Good news, bad newsAt the same time, independent economic analysts say there is a drastic need for further reforms, and some fear that the recent spate of good economic news could lead to complacency. "There are clear positive developments in the economy. However, the picture continues to be a mix of good news and bad news, marked with a number of puzzling contributions," said Cielito Habito, economist from the Ateneo Center for Economic Research and Development, and former NED director general during the presidency of Fidel Ramos from 1992-98.
"Of the three key variables that matter most - prices, jobs and incomes - prices and incomes are showing some improvements, but the already bad jobs situation has gotten even worse," said Habito. He notes that despite strong economic expansion, new employment grew by only 2.3%, lagging the annual 2.6% expansion of the labor force, which has resulted in higher unemployment, now at around 2.9 million potential workers.
Habito also notes that despite the improving economic fundamentals, consumer and business confidence are still in the doldrums, due to the ongoing political crisis, rising unemployment and, in places, ineffective government stimulus. According to the BSP, consumer confidence in the third quarter was a negative 37%, worryingly unchanged from the second quarter. Rising global crude prices and increasing local labor costs, meanwhile, have hit business confidence, which declined from 31.6% in the second quarter to 21.7% in the third quarter of this year.
Government officials contend that recent reforms will take time to trickle down. "I think it's a hangover from last year's political crisis," said Dennis Arroyo, executive director of NEDA's national policy and planning, who is not related to President Arroyo. Election rigging allegations against Arroyo have recently led to mass street demonstrations, the resignation of 10 cabinet members and widespread rumors of a military takeover, which motivated the embattled president to declare a state of emergency in February.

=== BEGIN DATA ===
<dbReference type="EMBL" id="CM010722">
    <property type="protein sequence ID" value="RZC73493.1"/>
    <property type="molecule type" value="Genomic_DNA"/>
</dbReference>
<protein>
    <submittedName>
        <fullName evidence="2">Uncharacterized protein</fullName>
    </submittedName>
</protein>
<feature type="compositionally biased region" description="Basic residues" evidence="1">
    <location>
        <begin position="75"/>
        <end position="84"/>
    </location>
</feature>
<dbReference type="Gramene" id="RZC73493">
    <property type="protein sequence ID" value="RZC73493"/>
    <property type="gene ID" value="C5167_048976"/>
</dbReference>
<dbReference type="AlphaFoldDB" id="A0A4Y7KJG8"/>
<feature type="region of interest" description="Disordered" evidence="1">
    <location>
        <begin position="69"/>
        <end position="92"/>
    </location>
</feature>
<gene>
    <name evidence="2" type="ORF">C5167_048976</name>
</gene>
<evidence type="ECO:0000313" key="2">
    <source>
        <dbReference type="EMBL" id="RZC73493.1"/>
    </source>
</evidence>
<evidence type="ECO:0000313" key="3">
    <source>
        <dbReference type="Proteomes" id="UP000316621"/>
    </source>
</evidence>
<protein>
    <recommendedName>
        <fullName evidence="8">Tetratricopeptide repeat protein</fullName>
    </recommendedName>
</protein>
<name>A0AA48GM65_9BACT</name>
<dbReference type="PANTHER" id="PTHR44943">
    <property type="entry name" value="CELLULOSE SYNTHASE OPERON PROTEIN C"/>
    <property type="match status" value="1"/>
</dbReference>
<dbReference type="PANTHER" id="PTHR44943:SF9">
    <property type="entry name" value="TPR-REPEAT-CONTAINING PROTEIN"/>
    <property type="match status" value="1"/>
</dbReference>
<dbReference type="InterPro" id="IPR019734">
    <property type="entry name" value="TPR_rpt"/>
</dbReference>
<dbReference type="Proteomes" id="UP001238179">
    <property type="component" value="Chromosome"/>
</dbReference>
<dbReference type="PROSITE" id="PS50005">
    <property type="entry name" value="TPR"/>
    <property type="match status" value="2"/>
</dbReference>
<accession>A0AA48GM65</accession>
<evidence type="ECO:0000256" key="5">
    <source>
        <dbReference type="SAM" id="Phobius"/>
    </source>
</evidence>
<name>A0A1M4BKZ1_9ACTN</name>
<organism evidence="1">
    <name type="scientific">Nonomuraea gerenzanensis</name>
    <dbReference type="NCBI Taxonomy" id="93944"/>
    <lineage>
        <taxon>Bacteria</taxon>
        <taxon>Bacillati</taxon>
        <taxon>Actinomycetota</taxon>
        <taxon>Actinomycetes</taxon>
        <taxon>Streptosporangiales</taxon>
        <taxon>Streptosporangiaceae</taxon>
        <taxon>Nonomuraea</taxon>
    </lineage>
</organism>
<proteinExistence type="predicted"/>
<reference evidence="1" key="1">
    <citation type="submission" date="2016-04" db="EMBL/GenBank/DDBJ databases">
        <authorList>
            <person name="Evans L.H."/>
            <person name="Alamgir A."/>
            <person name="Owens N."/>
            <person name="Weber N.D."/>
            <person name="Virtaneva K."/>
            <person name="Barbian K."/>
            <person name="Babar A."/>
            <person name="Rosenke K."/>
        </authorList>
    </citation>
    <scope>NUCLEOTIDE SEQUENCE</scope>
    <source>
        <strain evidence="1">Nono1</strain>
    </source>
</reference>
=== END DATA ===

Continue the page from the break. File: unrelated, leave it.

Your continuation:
"Remember that investment decisions lag by at least six months. Those [political events] are still impacting us. So there's an investment lag," said NEDA's Arroyo, who contends that once government spending kicks in for the third and fourth quarters, the private sector would be encouraged to accelerate their investment decisions. "We are well on our way to a 5.8% to 6.6% growth in 2007 and about 7.3% by 2010," said the official.
Other independent economists, however, are less optimistic. Joachim von Amsberg, the World Bank's country director in the Philippines, contends that an unresolved "paradox" is adversely affecting the economy's performance.
The Philippines, he said, is located in a "great neighborhood" of booming East Asian economies, with educated and English-speaking people, abundant natural resources and some strong and dynamic sectors like electronics and cyber-services. "Yet its growth rate has been below potential," von Amsberg said, noting that until now growth has been driven more by foreign remittances than domestic investment or rapidly expanding exports.
"Output per worker in the Philippines is up 50% between 1961 and 2003 as compared to 450% in other East Asian economies. It's not due to differences in educational attainment or human capital, but it's due to lower physical capital accumulation and productivity growth," he said. He contends that Arroyo needs to pursue a clearer, deeper reform agenda, which aims to ensure the credibility of contracts, open and competitive bidding for infrastructure projects, deregulate key economic industries and liberalize the financial system.
"Continuous attention should be given to reducing transactions costs through eliminating red tape, simplifying the adjudication process, and strengthening the integrity and capability of key regulatory institutions," he said. Clearly there is still much work to be done before the Philippines enters the ranks of Asia's powerhouse economies. Yet, slowly but surely, barring another major political hic-cup, the economic picture is improving.